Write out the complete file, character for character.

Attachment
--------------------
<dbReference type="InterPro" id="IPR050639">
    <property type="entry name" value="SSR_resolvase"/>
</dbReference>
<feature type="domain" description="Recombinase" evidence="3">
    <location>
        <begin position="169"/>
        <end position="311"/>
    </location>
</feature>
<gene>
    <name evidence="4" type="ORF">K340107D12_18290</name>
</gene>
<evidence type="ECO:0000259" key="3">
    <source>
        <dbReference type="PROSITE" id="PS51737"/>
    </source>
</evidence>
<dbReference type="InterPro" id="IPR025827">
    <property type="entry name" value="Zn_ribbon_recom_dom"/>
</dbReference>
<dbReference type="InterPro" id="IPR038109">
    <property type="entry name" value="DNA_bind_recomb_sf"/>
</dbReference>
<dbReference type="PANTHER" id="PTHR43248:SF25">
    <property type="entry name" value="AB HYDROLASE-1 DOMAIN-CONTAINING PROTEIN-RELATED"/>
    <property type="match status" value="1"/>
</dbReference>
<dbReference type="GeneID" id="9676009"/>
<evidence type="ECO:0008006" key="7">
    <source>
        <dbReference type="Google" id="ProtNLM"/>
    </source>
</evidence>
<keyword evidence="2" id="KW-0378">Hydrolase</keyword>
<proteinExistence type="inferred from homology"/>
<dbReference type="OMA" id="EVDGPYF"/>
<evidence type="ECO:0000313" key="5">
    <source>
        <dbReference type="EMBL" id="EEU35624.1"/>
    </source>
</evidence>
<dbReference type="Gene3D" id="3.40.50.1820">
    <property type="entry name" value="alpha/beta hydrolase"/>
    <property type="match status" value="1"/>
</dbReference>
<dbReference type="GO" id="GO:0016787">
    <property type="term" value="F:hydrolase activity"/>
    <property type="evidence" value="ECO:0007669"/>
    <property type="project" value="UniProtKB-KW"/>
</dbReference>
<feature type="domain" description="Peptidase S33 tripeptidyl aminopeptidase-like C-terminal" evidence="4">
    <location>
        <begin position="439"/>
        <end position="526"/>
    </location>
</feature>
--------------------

<dbReference type="InterPro" id="IPR050639">
    <property type="entry name" value="SSR_resolvase"/>
</dbReference>
<feature type="domain" description="Recombinase" evidence="3">
    <location>
        <begin position="169"/>
        <end position="311"/>
    </location>
</feature>
<gene>
    <name evidence="4" type="ORF">K340107D12_18290</name>
</gene>
<evidence type="ECO:0000259" key="3">
    <source>
        <dbReference type="PROSITE" id="PS51737"/>
    </source>
</evidence>
<dbReference type="InterPro" id="IPR025827">
    <property type="entry name" value="Zn_ribbon_recom_dom"/>
</dbReference>
<dbReference type="InterPro" id="IPR038109">
    <property type="entry name" value="DNA_bind_recomb_sf"/>
</dbReference>
<dbReference type="PANTHER" id="PTHR43248:SF25">
    <property type="entry name" value="AB HYDROLASE-1 DOMAIN-CONTAINING PROTEIN-RELATED"/>
    <property type="match status" value="1"/>
</dbReference>
<dbReference type="GeneID" id="9676009"/>
<evidence type="ECO:0008006" key="7">
    <source>
        <dbReference type="Google" id="ProtNLM"/>
    </source>
</evidence>
<keyword evidence="2" id="KW-0378">Hydrolase</keyword>
<proteinExistence type="inferred from homology"/>
<dbReference type="OMA" id="EVDGPYF"/>
<evidence type="ECO:0000313" key="5">
    <source>
        <dbReference type="EMBL" id="EEU35624.1"/>
    </source>
</evidence>
<dbReference type="Gene3D" id="3.40.50.1820">
    <property type="entry name" value="alpha/beta hydrolase"/>
    <property type="match status" value="1"/>
</dbReference>
<dbReference type="GO" id="GO:0016787">
    <property type="term" value="F:hydrolase activity"/>
    <property type="evidence" value="ECO:0007669"/>
    <property type="project" value="UniProtKB-KW"/>
</dbReference>
<feature type="domain" description="Peptidase S33 tripeptidyl aminopeptidase-like C-terminal" evidence="4">
    <location>
        <begin position="439"/>
        <end position="526"/>
    </location>
</feature>